Jim Green is a career anti-nuclear activist who attacks people who effectively challenge his position. For the most part I choose to ignore this. Today he is published in my local news outlet to whom I have previously provided articles. His article names me as holding an “indefensible” position regarding the health outcomes of the nuclear accident at Chernobyl. On this occasion I choose to respond.
Green, under the banner of Friends of the Earth, maintains cheap, plainly libellous pages related to people discussed in his article including me, Barry Brook and also Flinders University Professor, Haydon Manning. Rather than seeking to meet in the middle for reasoned discussion, Green encourages readers to form negative opinions of reputable, honest and well-qualified commentators.
Green’s determination to make nuclear energy look bad led to him publish an utterly fallacious table of mortality figures for energy sources based on mathematical error and truly butchered methodologies. Along with Geoff Rusell I exposed this. After considerable delay this forced a retraction. Yet his fatally flawed work remains published in the original article and elsewhere; he never saw fit to insist that these errors and fabrications were removed.
In this article published to InDaily, Green presents himself as a reasoned, independent arbiter of the uncertainty relating to the health impacts of radiation; one who is qualified to guide readers throught this issue. Everything about that premise is patently absurd. Green applies tactic after tactic to push possible death tolls higher and higher in the mind of the reader.
Green makes the remarkable claim that epidemiology, while important, is “not much use in estimating the overall Chernobyl death toll”. As “the study of the distribution and determinants of health-related states or events” epidemiology is in fact the primary means of determining health impacts. The problem Green has is that the epidemiology undermines his desired conclusion. So he opens by attempting to knock it out based on nothing but his say-so.
He then promptly moves on to his own, preferred approach: that of collective low-dose radiation. He crafts a paragraph with two big numbers for death: 60,000 and 30,000. Whose numbers are these? Read the paragraph carefully: they are Jim Green’s numbers. Not the IAEA, not the UN, not the WHO: Jim Green.
Green then moves to misrepresent the United Nations Scientific Committee on the Effects of Atomic Radiation. As quoted, UNSCEAR states that the Green-approach leans on “unacceptable uncertainties”. Note that first word: unacceptable. The outputs of this approach are so uncertain they cannot be accepted. UNSCEAR acknowledges the use of the linear, no-threshold approach “for the purposes of radiation protection”. That refers to the completely different situation of planning guidelines and protections, not estimating health impacts after the fact. In case this was not clear, UNSCEAR clarified in this 2012 statement:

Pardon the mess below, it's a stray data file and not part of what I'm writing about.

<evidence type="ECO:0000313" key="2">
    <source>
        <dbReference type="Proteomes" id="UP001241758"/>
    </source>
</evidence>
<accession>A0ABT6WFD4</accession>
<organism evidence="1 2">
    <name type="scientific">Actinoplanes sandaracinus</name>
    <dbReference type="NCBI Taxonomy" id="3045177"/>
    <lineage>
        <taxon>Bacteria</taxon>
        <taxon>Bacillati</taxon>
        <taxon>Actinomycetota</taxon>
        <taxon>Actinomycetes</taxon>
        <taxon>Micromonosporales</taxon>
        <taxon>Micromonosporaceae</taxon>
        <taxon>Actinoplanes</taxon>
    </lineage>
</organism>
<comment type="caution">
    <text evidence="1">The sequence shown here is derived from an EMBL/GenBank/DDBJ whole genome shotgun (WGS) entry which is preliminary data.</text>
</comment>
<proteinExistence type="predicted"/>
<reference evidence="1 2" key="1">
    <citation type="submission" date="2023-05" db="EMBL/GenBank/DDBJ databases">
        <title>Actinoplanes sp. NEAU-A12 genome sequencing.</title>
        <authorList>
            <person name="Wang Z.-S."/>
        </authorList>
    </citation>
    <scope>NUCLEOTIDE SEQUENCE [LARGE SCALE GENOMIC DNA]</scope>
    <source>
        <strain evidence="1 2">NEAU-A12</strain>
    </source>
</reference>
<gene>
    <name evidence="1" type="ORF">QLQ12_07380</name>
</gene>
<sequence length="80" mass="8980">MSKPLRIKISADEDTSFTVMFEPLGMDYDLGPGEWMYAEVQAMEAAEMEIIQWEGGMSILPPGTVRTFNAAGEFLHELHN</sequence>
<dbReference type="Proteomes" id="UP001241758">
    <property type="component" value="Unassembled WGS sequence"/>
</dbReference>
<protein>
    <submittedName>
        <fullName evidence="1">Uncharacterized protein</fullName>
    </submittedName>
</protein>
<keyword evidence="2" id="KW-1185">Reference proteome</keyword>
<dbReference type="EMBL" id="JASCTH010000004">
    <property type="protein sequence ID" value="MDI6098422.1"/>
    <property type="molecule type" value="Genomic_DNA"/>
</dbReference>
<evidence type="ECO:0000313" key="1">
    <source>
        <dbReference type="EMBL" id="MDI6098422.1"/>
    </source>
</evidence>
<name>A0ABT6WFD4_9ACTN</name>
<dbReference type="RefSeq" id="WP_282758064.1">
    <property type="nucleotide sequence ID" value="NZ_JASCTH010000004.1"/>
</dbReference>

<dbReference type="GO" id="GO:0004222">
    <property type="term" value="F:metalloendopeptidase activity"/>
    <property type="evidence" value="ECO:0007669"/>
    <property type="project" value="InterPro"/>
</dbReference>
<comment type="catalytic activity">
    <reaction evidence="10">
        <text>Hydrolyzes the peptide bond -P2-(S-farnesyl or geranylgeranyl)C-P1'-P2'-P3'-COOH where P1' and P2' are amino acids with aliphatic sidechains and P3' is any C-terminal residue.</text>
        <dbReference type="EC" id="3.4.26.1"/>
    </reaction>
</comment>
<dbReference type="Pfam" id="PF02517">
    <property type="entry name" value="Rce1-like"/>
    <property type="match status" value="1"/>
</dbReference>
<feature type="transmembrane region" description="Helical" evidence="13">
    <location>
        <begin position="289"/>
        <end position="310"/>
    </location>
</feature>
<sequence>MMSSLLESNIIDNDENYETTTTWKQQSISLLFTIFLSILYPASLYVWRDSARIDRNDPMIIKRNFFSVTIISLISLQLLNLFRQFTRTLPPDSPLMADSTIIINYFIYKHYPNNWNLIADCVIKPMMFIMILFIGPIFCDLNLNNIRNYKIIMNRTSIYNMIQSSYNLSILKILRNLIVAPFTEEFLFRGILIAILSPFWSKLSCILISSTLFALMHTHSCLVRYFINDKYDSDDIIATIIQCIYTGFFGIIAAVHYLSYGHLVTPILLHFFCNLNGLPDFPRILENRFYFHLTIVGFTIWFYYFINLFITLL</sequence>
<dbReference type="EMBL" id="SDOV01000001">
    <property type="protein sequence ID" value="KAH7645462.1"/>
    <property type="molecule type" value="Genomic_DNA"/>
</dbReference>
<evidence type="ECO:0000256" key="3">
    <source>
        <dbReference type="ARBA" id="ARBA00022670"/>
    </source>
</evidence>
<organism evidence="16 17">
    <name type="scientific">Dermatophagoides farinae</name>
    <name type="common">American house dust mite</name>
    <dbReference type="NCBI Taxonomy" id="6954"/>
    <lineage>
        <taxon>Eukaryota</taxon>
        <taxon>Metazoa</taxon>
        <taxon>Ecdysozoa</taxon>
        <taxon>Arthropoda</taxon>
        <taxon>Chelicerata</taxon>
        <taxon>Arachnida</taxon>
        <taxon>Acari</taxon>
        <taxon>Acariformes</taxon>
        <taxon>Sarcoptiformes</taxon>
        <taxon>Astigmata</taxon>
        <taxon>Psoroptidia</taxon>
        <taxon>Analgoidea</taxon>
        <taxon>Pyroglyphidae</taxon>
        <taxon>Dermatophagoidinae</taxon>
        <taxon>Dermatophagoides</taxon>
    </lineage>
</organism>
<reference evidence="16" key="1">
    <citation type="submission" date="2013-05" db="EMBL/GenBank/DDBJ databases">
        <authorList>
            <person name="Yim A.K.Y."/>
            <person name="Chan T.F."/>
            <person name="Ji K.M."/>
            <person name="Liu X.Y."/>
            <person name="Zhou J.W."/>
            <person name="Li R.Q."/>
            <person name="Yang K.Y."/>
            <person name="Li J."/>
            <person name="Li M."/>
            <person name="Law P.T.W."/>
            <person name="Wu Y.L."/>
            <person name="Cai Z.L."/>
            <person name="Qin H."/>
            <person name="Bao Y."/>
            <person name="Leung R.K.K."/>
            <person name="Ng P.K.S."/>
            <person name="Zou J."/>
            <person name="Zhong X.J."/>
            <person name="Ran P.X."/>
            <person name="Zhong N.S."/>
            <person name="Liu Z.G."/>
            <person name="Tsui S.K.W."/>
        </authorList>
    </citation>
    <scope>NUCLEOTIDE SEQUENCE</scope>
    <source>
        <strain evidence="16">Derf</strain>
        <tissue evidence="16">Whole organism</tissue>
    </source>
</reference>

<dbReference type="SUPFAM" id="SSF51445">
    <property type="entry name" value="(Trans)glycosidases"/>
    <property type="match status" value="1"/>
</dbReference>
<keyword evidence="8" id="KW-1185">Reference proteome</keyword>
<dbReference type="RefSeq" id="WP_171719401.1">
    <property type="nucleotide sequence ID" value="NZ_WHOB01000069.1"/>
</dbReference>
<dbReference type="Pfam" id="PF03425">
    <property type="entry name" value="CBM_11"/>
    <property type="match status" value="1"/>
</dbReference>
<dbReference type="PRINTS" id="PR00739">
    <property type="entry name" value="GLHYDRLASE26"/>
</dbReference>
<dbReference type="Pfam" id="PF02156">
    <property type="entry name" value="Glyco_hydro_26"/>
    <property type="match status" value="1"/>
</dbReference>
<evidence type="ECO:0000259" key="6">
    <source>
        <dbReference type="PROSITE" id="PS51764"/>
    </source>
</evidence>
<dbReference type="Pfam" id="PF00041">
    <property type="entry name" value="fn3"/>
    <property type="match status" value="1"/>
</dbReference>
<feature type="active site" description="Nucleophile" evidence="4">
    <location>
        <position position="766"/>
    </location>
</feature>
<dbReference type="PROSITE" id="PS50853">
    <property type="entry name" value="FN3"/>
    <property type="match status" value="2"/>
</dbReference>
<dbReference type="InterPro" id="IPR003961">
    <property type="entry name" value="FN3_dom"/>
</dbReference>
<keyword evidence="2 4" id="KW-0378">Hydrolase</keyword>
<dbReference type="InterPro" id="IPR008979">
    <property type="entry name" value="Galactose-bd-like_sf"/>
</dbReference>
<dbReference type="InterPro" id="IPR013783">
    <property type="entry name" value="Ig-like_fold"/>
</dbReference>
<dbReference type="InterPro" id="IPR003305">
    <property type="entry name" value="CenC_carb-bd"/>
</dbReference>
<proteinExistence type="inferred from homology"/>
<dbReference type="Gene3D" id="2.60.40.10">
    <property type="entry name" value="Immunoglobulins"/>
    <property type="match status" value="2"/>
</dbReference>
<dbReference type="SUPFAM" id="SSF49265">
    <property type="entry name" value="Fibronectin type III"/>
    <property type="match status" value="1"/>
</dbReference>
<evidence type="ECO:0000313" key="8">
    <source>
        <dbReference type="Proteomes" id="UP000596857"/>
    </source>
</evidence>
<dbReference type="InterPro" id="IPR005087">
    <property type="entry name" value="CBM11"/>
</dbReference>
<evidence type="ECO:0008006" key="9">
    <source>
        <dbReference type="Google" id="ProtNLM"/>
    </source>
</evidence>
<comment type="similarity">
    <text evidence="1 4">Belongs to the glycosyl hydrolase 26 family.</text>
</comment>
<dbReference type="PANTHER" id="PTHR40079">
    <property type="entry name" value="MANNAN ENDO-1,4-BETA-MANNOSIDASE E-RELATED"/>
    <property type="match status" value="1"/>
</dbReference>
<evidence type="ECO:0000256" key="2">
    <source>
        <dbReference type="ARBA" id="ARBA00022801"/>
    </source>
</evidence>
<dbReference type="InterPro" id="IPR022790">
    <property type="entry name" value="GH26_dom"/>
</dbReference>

The major findings are: Because of the great uncertainties in risk estimates at very low doses, UNSCEAR does not recommend multiplying very low doses by large numbers of individuals to estimate numbers of radiation-induced health effects within a population exposed to incremental doses at levels equivalent to or lower than natural background levels. Those organizations performing activities related to the Fukushima accident might benefit from the findings of these reports.
Bottom line: the globally expert committee’s most recent recommendation is: what Jim Green did? Don’t do it, because it is irresponsible and unacceptable.
Then comes the area of credible uncertainty: the possibility, based on modelled impacts, that some additional thousands of fatalities may be attributable based on the most exposed populations. Here, I am quite satisfied to permit the discussion of evidence to proceed. Green claims that my approximate position, that the modelled fatalities remain merely modelling, is indefensible.
I don’t agree. I consider that my position is both arguable and readily defensible. It is not merely held by Green’s stylised “nuclear industry supporters” but reflected by experts like Geraldine Thomas who have worked on the epidemiology. The work of UNSCEAR over the last 30 years has been exhaustive and has uncovered no compelling evidence of other health impacts beyond serious psychological harm, largely attributed to a misplaced fear of physical harm from radiation. On the other hand, earlier reports from the authoritative bodies reference the possibility of harm in the ranges of 4,000 to 9,000 people based on modelled outcomes rather than observed impacts. I don’t find that compelling; others do. Let the discussion of the evidence in this matter proceed. Let it proceed without personal attack. This is largely the position put forward in this recent, excellent article published to The Guardian
The bottom line is that even taking the most conservative possible approaches, as did the ExternE actuarial study by the European Union, nuclear power remains one of our very safest power sources. Provided it is the numbers we are interested in, Green can have his and it would not alter the iron-clad argument for nuclear on a strict safety basis.
But Green seems disinterested in helping people understand the numbers, the science, the epidemiology, the uncertainty, the impacts or the relevance on our decision-making. What he seems interested in is making a suite of commentators look like science-deniers to keep people as frightened as possible of nuclear power. The sick irony is that the biggest residual harm of Chernobyl, about which there is no uncertainty, stems from the psychological trauma wrought by this fear itself. His tool is their pain.
This, for me, is indefensible.
Featured image is creative commons, by Stefan Kasowski.